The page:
Watching him play wasn't much fun either. McAdoo gobbled up 27.4 percent of his team's possessions last season, and all too often those possessions went like this: McAdoo catches the ball too far from the hoop. McAdoo turns, dribbles, hesitates, faces up -- any of the above, really, or some combination therein -- and shoots a 10- to 15-foot jump shot. Most of the time, it did not go in. It was rough.
But maybe the most impressive thing about McAdoo's improvement is not the what but the how -- how he goes about his offense, how concise, decisive and direct he plays.
There is no better example than his work during Saturday's victory over Pittsburgh. McAdoo had his best game of the season: He was 11-of-18 from the field for 24 points and had 12 rebounds on 27 percent usage. But it wasn't because he started reliably knocking down those midrange jumpers. He made a couple early in the game, yes, but he also badly missed a baseline 10-footer in the second half that was like last season all over again.
Instead, the McAdoo on display Saturday was active and energetic, grabbing seven offensive rebounds, typically beating his defender to spots, establishing good post position and creating a handful of easy points from work done before the ball arrived. When he caught the ball away from the hoop, as he did several times in both halves, he made one quick move, got his shoulder by the defender and went straight to the rim. In the first half, he scored on a picture-perfect baseline drive. In the second half, he caught a post pick-and-roll on the left wing and went straight at the middle of the lane -- no hesitation, no fakes -- where he earned an easy 5-foot floater over the defense.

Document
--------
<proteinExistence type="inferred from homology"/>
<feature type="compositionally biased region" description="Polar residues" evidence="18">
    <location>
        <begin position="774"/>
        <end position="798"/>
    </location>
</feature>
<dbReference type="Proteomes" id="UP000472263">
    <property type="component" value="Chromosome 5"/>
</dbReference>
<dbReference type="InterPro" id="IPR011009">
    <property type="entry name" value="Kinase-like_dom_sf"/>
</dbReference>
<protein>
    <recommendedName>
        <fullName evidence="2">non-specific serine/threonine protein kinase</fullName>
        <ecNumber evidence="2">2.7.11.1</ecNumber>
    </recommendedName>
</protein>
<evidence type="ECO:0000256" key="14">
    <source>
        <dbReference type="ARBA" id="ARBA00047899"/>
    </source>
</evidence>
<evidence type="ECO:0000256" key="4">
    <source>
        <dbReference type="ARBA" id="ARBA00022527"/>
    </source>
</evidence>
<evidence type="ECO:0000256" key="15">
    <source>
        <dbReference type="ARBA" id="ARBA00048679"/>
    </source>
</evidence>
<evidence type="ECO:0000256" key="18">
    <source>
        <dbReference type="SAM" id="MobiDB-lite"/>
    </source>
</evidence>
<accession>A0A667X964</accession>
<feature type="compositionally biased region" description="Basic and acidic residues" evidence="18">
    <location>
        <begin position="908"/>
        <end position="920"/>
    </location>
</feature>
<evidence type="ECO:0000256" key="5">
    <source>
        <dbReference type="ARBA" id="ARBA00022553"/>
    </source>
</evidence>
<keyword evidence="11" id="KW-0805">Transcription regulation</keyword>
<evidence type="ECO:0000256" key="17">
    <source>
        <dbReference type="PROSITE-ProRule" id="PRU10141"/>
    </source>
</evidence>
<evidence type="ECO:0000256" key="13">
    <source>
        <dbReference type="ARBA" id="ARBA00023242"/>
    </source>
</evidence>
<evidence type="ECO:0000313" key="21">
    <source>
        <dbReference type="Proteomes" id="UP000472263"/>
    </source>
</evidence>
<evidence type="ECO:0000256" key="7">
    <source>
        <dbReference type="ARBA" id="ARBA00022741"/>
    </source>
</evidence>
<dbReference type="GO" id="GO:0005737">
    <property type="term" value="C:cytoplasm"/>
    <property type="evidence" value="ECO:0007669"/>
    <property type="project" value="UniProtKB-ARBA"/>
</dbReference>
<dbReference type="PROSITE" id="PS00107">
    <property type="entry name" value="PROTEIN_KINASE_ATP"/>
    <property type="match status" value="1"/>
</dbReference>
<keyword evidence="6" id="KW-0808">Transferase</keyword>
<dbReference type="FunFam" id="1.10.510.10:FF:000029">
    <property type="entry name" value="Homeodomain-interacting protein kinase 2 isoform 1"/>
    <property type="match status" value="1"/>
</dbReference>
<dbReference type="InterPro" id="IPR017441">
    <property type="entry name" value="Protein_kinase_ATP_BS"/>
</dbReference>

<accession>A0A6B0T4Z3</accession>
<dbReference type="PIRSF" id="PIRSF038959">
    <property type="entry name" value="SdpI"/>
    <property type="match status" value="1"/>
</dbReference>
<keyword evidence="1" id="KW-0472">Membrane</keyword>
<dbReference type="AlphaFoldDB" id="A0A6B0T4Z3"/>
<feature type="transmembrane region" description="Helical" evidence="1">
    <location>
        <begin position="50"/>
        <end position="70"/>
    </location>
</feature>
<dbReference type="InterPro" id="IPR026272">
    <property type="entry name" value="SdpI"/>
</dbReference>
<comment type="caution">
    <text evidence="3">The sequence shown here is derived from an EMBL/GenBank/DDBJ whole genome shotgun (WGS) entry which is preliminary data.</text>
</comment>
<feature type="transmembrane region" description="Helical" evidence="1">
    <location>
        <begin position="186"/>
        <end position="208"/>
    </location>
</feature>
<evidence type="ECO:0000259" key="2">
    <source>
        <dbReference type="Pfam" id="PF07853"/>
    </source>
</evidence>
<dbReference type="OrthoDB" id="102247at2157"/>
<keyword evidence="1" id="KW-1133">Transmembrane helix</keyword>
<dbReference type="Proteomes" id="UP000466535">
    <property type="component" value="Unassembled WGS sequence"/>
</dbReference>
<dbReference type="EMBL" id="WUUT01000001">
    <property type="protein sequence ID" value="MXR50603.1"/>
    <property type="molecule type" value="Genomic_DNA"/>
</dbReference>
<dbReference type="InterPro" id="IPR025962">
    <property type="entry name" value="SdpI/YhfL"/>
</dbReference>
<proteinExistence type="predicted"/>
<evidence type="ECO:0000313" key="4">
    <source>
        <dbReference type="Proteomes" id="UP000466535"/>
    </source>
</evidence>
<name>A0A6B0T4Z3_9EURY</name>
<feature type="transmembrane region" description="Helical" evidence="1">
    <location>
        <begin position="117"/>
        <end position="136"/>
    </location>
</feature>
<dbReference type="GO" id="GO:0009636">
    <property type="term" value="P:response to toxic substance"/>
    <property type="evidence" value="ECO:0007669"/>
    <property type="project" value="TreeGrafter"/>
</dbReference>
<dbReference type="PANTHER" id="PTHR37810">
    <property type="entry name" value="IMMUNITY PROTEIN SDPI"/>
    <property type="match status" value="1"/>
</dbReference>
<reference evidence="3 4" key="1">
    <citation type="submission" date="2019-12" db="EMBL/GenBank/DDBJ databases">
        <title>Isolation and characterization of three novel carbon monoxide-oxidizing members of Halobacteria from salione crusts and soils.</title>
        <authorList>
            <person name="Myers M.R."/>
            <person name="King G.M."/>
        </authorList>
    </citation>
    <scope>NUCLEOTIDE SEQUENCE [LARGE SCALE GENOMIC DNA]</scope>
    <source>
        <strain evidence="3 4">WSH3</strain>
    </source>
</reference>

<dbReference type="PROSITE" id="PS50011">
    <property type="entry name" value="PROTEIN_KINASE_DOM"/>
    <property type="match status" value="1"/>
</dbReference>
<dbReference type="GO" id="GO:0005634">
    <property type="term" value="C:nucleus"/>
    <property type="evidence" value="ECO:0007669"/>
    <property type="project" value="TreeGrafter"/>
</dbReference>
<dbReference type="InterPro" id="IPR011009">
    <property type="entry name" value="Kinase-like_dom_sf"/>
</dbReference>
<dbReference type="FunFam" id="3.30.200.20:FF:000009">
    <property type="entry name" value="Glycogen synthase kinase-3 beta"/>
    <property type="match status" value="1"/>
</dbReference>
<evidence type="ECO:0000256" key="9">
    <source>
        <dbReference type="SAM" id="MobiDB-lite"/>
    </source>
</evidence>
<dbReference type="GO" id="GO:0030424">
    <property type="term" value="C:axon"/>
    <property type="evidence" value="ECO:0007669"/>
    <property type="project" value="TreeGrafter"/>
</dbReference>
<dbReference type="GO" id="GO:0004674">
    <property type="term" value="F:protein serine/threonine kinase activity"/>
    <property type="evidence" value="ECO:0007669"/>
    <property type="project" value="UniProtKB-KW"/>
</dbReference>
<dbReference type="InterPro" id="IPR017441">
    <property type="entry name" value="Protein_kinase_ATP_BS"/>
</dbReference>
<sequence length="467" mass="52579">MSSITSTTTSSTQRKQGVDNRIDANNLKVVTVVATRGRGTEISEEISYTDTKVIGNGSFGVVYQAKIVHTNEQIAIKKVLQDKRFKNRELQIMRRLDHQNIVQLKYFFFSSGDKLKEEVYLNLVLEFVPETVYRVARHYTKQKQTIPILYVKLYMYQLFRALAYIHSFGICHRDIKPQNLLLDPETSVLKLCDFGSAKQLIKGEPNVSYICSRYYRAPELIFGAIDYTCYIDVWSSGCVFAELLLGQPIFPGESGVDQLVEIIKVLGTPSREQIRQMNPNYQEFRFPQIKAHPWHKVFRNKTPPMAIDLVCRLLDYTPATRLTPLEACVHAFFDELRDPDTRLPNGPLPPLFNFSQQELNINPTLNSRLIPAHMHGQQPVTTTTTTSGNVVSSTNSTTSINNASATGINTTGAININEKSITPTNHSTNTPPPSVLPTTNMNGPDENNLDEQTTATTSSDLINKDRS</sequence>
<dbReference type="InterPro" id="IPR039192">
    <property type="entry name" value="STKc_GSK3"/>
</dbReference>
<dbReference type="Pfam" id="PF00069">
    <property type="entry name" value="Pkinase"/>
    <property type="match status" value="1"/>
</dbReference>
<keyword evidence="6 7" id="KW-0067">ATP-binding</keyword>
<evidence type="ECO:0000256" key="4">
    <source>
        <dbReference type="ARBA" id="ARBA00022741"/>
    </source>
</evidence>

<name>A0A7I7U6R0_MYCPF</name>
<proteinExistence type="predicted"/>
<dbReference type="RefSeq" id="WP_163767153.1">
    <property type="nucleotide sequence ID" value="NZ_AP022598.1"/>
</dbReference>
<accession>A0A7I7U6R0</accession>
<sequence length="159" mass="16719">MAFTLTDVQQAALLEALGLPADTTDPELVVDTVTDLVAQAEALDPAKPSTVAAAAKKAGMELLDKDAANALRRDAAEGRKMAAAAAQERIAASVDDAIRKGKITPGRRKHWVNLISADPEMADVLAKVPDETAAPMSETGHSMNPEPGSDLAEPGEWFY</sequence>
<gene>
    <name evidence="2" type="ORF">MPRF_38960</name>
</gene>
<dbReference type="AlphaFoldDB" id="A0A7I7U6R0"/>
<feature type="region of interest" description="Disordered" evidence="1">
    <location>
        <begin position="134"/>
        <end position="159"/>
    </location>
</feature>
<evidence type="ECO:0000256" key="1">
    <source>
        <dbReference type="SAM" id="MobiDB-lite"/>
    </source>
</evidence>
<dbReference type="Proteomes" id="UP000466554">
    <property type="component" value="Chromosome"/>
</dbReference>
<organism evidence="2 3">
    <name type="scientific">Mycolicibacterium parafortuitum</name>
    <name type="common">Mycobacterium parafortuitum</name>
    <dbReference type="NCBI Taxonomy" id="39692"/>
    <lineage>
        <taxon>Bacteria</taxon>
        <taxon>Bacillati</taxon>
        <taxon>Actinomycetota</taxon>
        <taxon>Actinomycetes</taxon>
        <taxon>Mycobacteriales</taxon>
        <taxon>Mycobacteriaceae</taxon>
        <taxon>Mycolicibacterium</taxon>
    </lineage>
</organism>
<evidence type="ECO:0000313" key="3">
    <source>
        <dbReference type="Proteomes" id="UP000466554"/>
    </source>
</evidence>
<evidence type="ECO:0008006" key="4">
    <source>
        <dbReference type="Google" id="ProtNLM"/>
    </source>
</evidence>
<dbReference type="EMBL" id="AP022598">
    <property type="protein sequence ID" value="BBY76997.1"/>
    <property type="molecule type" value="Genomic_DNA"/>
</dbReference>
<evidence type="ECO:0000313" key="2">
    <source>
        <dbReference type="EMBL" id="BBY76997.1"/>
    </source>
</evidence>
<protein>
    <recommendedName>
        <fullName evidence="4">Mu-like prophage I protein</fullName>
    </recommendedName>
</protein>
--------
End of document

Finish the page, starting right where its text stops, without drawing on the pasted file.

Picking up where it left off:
It was like watching an entirely different player. Last season, McAdoo operated under the impression that the way to score was to be better than defense after you catch the ball. This season -- Saturday especially -- he has begun to grasp just how important pre-touch offense is and how effective you can be when you implement it.
Monday night's trip to Florida State comes in the heart of Bubble Watch season, so much of the focus will revolve around the Seminoles' bubble odds. I'm sure UNC's Thursday matchup with Duke will receive some attention. But in the meantime, watch the matchup happening on the low block, as Okaro White and the rest of the FSU frontcourt will try to make the Tar Heels one-dimensional.
On Jan. 12, the first time these two teams met, Iowa left Columbus, Ohio with its biggest win in years.
The Hawkeyes, you see, had yet to "break through." They were clearly a good team; no one had any question about that. But they had a confusing habit of failing to turn "being good at basketball" into "winning basketball games." They lost in overtime to Villanova in the Bahamas. They let Iowa State overcome them in the closing moments in Ames. They could have, maybe should have, won at Wisconsin. Worse, this was a multiyear pattern, the same custom that cost them a real shot at the NCAA tournament a season ago.
Less than a month later, here’s the rematch, and it feels like we’re traveling in circles.